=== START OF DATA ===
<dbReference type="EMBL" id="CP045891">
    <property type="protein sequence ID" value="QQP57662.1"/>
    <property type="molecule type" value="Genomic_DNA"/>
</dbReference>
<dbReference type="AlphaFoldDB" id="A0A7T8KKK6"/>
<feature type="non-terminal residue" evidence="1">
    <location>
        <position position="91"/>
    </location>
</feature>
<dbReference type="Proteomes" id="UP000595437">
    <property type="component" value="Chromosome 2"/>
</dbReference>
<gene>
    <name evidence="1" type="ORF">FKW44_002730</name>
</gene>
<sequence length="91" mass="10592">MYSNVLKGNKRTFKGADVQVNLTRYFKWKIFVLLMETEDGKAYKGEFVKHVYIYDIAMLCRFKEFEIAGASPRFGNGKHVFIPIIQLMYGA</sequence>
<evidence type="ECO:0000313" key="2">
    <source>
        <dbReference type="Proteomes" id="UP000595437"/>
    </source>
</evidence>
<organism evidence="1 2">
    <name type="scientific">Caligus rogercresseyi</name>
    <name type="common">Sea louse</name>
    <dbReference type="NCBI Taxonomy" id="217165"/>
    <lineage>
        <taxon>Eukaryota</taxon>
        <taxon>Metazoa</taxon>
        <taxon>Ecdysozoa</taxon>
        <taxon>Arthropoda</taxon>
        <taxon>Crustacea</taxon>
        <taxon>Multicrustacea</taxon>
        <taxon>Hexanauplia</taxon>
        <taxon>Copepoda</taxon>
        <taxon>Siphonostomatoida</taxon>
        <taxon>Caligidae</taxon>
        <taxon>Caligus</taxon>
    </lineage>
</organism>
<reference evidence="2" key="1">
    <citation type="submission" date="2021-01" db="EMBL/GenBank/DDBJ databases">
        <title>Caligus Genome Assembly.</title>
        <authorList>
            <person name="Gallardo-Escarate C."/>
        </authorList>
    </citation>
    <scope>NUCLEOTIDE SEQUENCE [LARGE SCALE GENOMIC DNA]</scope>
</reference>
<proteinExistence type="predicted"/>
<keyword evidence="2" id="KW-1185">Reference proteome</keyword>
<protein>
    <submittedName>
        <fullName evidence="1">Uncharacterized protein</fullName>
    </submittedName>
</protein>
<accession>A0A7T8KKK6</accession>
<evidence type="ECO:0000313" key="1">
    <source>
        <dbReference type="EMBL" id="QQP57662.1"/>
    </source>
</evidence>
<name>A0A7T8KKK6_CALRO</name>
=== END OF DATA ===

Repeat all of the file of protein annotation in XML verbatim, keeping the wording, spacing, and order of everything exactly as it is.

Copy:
<dbReference type="EMBL" id="CP045891">
    <property type="protein sequence ID" value="QQP57662.1"/>
    <property type="molecule type" value="Genomic_DNA"/>
</dbReference>
<dbReference type="AlphaFoldDB" id="A0A7T8KKK6"/>
<feature type="non-terminal residue" evidence="1">
    <location>
        <position position="91"/>
    </location>
</feature>
<dbReference type="Proteomes" id="UP000595437">
    <property type="component" value="Chromosome 2"/>
</dbReference>
<gene>
    <name evidence="1" type="ORF">FKW44_002730</name>
</gene>
<sequence length="91" mass="10592">MYSNVLKGNKRTFKGADVQVNLTRYFKWKIFVLLMETEDGKAYKGEFVKHVYIYDIAMLCRFKEFEIAGASPRFGNGKHVFIPIIQLMYGA</sequence>
<evidence type="ECO:0000313" key="2">
    <source>
        <dbReference type="Proteomes" id="UP000595437"/>
    </source>
</evidence>
<organism evidence="1 2">
    <name type="scientific">Caligus rogercresseyi</name>
    <name type="common">Sea louse</name>
    <dbReference type="NCBI Taxonomy" id="217165"/>
    <lineage>
        <taxon>Eukaryota</taxon>
        <taxon>Metazoa</taxon>
        <taxon>Ecdysozoa</taxon>
        <taxon>Arthropoda</taxon>
        <taxon>Crustacea</taxon>
        <taxon>Multicrustacea</taxon>
        <taxon>Hexanauplia</taxon>
        <taxon>Copepoda</taxon>
        <taxon>Siphonostomatoida</taxon>
        <taxon>Caligidae</taxon>
        <taxon>Caligus</taxon>
    </lineage>
</organism>
<reference evidence="2" key="1">
    <citation type="submission" date="2021-01" db="EMBL/GenBank/DDBJ databases">
        <title>Caligus Genome Assembly.</title>
        <authorList>
            <person name="Gallardo-Escarate C."/>
        </authorList>
    </citation>
    <scope>NUCLEOTIDE SEQUENCE [LARGE SCALE GENOMIC DNA]</scope>
</reference>
<proteinExistence type="predicted"/>
<keyword evidence="2" id="KW-1185">Reference proteome</keyword>
<protein>
    <submittedName>
        <fullName evidence="1">Uncharacterized protein</fullName>
    </submittedName>
</protein>
<accession>A0A7T8KKK6</accession>
<evidence type="ECO:0000313" key="1">
    <source>
        <dbReference type="EMBL" id="QQP57662.1"/>
    </source>
</evidence>
<name>A0A7T8KKK6_CALRO</name>